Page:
If you are doing proper maintenance on your bike - keeping the drivetrain clean and properly lubricated, keeping serviceable bearings greased and properly adjusted, and ensuring shifting and braking mechanisms are working properly with the cables and housing in good condition - then nothing aside from tires and wheels will make a difference. You might save a pound or two by spending a few hundred dollars on lighter handlebars or cranks or whatever, but this means almost nothing compared to your almost-300-lb loaded-bike-plus-rider rolling weight.

Save your money and keep your eyes peeled for a good second hand 'road' bike,. which will be lighter and more aero from the start. That will also leave you with this bike as a commuter or 'rain' bike for rides when you don't want to use the road bike.
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Old 01-22-20, 11:16 AM
  #12  
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Originally Posted by Jari1990 View Post
My over all goal is to have multiple bikes for every kind of situation from a basic ride to the liquor store to a couple days trip on a bike. I dont have a car and cant obtain my license because im legally blind, and I have a kid now and driving without a license is expensive lol.

It seemed like my Roam seems like a good candidate to upgrade just to make it a more effeciant bike over all. Im researching alot and even trying to find a part time job on sunday at a bike shop just to be able to learn more about actually fixing bikes up. I can ride no problem all day if need be but working on them I am brand new.
I'm still not 100% clear on your goal, or motivation to upgrade, which may be on my end...but I would like to say this:
Wrenching, and upgrading a bike just for the joy and experience of doing it is absolutely okay in my book. I began bike commuting seriously in 1992, and bought a second bike, an old Schwinn Varsity or Collegiate, just to learn how to do bike repairs and maintenance. I cleaned and repacked all the bearings, and played with the shifters, etc. The bike was a $15 turd and eventually the downtube separated it self from the headtube. But even though old Varsitys and Collegiates are really not worth upgrading, there are people on this site who do just that, and the results are very, very cool.

So if you want to upgrade your Giant Roam 2 (which is not a turd by any measure) just to do it, then just do it. I was asked my question so I could help you get more pertinent answers.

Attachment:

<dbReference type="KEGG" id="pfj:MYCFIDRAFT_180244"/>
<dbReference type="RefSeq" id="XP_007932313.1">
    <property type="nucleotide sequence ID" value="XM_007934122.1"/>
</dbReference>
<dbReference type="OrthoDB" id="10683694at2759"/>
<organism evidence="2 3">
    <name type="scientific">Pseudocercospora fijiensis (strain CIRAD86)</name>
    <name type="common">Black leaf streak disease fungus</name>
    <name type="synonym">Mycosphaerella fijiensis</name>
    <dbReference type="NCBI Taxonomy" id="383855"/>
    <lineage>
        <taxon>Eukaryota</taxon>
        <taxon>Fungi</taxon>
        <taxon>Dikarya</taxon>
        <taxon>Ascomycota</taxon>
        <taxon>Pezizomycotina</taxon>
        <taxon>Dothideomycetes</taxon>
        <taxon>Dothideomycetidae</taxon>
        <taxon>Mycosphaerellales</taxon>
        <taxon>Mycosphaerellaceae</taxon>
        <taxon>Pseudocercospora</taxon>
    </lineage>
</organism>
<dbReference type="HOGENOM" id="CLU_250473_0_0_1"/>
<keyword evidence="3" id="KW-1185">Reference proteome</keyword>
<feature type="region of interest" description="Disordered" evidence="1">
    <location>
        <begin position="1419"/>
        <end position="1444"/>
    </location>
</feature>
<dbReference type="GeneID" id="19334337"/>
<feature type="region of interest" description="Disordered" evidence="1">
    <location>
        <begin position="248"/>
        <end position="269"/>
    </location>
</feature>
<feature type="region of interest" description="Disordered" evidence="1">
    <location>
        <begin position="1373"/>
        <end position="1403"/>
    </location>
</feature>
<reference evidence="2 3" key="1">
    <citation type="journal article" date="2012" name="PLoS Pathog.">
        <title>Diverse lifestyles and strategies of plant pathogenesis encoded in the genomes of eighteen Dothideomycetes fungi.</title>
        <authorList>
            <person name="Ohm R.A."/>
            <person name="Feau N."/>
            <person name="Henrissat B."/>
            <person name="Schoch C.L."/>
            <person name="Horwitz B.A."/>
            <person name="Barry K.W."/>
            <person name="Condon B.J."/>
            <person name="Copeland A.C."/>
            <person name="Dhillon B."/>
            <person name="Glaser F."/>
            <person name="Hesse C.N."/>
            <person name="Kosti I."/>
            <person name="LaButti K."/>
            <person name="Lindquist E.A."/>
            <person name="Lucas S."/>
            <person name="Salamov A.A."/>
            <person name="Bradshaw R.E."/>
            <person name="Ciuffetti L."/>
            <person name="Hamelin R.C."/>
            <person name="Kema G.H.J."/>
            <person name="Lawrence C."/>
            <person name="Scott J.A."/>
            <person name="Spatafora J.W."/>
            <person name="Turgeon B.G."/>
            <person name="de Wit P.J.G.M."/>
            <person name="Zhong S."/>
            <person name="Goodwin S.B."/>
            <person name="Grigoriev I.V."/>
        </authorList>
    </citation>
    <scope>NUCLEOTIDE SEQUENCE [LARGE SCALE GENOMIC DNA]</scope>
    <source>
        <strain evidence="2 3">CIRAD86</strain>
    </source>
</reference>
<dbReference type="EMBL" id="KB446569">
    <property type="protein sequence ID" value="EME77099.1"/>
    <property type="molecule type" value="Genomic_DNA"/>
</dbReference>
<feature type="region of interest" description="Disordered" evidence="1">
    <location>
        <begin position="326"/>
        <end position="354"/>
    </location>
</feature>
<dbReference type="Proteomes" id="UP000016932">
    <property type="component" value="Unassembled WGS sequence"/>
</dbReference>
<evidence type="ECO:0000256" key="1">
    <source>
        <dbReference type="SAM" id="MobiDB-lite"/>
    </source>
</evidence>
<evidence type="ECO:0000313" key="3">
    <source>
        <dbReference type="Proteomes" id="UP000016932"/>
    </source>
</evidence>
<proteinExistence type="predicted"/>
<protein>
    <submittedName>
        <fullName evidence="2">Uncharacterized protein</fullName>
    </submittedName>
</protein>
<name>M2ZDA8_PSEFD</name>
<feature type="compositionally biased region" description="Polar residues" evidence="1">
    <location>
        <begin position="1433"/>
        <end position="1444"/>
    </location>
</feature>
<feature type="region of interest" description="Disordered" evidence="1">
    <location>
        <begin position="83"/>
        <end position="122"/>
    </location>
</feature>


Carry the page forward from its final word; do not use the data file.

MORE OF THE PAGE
Good luck with whatever you decide to do, be sure to enjoy it, and let us know what happens!
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Old 01-22-20, 11:19 AM
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^^^^
What he said.
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Old 01-22-20, 11:53 AM
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If you only have 1 bike, I'd leave it the way it is. It's your main form of transportation, you don't want it down because you broke something while upgrading. Obtain a backup bike first, then you won't feel as stressed if something goes wrong with bike 1.

Upgrading simply things like saddle, grips, tires, etc... should be fine.
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Old 01-22-20, 12:35 PM
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Originally Posted by BobbyG View Post
I'm still not 100% clear on your goal, or motivation to upgrade, which may be on my end...but I would like to say this:
Wrenching, and upgrading a bike just for the joy and experience of doing it is absolutely okay in my book. I began bike commuting seriously in 1992, and bought a second bike, an old Schwinn Varsity or Collegiate, just to learn how to do bike repairs and maintenance. I cleaned and repacked all the bearings, and played with the shifters, etc. The bike was a $15 turd and eventually the downtube separated it self from the headtube. But even though old Varsitys and Collegiates are really not worth upgrading, there are people on this site who do just that, and the results are very, very cool.

So if you want to upgrade your Giant Roam 2 (which is not a turd by any measure) just to do it, then just do it. I was asked my question so I could help you get more pertinent answers.

Good luck with whatever you decide to do, be sure to enjoy it, and let us know what happens!

Thanks for the luck im definitely going to need it. I guess my goal for this bike in particular is to upgrade parts to have less maintenance needs and make the bike more reliable for my daily commute.